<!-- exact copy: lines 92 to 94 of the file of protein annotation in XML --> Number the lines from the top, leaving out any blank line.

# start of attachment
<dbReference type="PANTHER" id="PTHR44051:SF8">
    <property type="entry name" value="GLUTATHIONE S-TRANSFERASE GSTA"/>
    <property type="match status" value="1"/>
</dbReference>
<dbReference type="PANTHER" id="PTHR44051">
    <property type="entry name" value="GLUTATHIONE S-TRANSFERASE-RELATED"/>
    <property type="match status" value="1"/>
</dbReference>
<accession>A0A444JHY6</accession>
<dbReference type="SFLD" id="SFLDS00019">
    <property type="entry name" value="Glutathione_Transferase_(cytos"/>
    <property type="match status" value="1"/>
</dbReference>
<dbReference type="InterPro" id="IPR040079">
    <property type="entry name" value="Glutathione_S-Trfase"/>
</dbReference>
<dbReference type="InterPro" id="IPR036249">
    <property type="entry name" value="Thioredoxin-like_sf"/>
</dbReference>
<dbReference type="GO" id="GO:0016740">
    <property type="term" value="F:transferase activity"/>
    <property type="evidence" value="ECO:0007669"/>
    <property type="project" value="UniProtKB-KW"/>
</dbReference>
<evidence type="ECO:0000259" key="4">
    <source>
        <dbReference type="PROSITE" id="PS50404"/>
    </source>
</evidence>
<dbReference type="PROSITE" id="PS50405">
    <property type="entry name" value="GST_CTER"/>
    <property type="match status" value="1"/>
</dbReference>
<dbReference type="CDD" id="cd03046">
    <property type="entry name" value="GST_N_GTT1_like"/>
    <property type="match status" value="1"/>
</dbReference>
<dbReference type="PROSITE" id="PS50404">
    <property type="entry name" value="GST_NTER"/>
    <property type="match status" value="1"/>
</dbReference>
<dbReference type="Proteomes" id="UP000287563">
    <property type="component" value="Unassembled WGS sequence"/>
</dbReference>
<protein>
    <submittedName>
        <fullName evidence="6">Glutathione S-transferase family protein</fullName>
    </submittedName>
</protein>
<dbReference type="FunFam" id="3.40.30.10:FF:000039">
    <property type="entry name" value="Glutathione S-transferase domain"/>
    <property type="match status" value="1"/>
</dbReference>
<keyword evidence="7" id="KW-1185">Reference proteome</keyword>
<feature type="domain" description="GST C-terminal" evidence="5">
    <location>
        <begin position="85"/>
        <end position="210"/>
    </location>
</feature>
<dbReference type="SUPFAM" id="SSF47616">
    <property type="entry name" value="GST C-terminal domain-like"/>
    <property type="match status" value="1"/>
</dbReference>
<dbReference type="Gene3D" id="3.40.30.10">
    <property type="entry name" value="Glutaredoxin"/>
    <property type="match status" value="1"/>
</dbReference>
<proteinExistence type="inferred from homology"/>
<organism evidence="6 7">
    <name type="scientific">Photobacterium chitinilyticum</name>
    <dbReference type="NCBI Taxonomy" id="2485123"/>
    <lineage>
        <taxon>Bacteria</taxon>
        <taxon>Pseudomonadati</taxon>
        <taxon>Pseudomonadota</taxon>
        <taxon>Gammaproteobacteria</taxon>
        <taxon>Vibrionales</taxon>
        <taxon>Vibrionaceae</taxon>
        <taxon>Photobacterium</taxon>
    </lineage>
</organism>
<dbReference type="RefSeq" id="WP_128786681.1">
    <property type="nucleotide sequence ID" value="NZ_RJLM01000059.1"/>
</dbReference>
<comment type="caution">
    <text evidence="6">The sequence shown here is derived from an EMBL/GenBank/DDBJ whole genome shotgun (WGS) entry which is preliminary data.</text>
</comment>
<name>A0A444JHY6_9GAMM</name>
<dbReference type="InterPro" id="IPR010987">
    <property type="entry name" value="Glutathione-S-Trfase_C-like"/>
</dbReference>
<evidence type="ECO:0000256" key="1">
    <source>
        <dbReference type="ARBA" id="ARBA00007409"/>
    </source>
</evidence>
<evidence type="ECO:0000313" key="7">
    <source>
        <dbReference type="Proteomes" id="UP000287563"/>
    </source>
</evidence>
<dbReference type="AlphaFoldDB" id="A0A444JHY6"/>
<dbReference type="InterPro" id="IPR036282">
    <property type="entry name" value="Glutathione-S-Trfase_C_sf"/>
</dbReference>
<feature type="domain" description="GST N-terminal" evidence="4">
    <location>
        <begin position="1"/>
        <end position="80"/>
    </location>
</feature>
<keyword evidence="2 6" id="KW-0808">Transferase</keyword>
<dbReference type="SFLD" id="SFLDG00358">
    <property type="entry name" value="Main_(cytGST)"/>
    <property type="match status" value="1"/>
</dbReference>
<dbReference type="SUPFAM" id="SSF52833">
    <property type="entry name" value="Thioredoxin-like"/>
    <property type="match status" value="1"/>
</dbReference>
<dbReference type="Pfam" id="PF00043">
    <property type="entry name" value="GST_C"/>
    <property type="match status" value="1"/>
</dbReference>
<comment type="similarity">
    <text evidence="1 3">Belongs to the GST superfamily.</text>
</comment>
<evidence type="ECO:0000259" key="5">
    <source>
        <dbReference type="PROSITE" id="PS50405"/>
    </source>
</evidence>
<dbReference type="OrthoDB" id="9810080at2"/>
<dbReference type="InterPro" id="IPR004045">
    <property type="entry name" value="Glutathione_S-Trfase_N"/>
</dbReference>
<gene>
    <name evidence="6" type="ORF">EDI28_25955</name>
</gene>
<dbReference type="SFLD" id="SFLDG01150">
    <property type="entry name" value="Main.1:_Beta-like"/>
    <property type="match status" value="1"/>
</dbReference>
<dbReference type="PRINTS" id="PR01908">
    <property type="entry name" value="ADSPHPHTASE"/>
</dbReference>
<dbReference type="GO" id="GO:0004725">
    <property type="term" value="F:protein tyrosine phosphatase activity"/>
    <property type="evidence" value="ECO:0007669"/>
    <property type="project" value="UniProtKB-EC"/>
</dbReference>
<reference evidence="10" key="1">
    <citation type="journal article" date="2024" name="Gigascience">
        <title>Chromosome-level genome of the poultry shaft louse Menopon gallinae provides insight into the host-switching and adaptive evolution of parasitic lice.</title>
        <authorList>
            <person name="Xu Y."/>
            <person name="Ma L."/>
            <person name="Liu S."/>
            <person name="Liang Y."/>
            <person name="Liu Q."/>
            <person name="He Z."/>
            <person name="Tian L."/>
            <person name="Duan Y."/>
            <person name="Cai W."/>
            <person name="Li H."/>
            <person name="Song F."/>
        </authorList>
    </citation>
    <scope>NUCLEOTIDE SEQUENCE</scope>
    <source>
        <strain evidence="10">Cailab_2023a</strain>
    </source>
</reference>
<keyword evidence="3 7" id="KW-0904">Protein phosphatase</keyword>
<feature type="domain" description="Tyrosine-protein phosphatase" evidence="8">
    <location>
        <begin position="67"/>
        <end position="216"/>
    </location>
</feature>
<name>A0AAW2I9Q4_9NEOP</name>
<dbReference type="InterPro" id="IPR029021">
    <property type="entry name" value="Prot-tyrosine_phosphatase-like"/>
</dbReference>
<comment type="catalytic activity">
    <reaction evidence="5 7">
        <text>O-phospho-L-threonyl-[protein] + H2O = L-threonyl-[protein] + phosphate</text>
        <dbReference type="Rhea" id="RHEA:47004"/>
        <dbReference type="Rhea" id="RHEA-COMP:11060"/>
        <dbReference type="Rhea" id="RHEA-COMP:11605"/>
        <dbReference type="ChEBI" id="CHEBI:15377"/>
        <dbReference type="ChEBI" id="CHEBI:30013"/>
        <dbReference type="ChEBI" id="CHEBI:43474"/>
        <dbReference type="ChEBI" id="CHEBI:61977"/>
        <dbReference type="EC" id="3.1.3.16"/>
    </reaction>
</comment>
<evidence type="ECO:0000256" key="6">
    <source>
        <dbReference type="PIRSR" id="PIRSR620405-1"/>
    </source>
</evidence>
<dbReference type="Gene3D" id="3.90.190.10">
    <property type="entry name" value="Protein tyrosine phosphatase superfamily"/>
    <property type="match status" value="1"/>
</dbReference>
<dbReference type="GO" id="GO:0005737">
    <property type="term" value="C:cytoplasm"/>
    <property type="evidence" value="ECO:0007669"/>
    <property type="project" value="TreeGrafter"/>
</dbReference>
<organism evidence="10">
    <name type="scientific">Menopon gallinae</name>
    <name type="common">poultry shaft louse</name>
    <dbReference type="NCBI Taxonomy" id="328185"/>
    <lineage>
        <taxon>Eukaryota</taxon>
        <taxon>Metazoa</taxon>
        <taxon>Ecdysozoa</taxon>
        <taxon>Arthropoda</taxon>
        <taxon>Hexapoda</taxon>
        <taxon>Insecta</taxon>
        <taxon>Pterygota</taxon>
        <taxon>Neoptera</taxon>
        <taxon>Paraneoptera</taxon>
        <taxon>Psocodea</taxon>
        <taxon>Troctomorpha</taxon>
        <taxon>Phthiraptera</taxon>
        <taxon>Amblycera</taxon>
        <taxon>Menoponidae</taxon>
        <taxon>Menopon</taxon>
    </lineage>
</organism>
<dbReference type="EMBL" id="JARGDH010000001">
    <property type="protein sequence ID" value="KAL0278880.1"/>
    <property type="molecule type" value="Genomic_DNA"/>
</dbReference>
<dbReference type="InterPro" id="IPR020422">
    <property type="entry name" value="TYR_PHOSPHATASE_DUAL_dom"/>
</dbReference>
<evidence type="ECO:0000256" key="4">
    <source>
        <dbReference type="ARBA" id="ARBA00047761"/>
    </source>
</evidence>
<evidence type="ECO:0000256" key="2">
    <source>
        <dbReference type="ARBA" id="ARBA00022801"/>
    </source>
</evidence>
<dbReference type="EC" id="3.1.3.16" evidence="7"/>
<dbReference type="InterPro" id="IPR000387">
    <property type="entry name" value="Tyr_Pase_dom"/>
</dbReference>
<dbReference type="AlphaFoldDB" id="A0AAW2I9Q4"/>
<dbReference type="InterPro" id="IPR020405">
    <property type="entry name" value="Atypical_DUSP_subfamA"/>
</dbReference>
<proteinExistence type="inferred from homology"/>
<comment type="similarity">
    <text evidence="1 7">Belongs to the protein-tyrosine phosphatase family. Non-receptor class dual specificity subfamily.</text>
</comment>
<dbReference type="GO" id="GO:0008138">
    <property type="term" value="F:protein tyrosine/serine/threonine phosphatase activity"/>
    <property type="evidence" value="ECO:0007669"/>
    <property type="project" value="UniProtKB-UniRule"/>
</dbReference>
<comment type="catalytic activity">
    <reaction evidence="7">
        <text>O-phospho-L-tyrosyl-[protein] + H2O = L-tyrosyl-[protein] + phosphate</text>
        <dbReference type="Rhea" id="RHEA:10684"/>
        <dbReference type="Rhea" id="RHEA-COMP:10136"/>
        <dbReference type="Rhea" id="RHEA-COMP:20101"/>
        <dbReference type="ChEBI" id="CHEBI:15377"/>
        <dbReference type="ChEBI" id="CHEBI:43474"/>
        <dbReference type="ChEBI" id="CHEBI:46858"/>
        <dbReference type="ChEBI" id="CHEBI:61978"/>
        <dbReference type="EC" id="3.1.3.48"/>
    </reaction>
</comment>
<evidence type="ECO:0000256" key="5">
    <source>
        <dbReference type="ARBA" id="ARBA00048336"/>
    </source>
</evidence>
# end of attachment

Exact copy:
</dbReference>
<evidence type="ECO:0000256" key="1">
    <source>